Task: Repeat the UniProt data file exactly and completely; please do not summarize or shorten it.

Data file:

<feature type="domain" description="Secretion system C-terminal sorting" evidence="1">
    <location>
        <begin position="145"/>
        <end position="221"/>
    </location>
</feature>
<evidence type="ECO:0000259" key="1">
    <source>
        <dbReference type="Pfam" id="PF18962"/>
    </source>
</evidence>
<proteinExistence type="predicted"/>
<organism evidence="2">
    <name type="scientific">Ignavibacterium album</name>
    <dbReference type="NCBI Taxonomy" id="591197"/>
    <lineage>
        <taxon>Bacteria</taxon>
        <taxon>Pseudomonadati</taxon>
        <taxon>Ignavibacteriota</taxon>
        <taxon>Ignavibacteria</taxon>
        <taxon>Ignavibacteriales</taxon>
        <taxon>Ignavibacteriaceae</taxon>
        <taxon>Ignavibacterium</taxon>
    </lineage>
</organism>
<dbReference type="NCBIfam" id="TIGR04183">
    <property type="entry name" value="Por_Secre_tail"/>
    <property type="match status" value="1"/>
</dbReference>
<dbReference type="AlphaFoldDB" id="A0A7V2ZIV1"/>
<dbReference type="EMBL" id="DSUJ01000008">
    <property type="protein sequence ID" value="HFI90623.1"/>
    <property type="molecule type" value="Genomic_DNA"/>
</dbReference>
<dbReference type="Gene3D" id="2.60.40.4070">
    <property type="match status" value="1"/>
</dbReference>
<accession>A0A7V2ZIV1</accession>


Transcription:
<feature type="domain" description="Secretion system C-terminal sorting" evidence="1">
    <location>
        <begin position="145"/>
        <end position="221"/>
    </location>
</feature>
<evidence type="ECO:0000259" key="1">
    <source>
        <dbReference type="Pfam" id="PF18962"/>
    </source>
</evidence>
<proteinExistence type="predicted"/>
<organism evidence="2">
    <name type="scientific">Ignavibacterium album</name>
    <dbReference type="NCBI Taxonomy" id="591197"/>
    <lineage>
        <taxon>Bacteria</taxon>
        <taxon>Pseudomonadati</taxon>
        <taxon>Ignavibacteriota</taxon>
        <taxon>Ignavibacteria</taxon>
        <taxon>Ignavibacteriales</taxon>
        <taxon>Ignavibacteriaceae</taxon>
        <taxon>Ignavibacterium</taxon>
    </lineage>
</organism>
<dbReference type="NCBIfam" id="TIGR04183">
    <property type="entry name" value="Por_Secre_tail"/>
    <property type="match status" value="1"/>
</dbReference>
<dbReference type="AlphaFoldDB" id="A0A7V2ZIV1"/>
<dbReference type="EMBL" id="DSUJ01000008">
    <property type="protein sequence ID" value="HFI90623.1"/>
    <property type="molecule type" value="Genomic_DNA"/>
</dbReference>
<dbReference type="Gene3D" id="2.60.40.4070">
    <property type="match status" value="1"/>
</dbReference>
<accession>A0A7V2ZIV1</accession>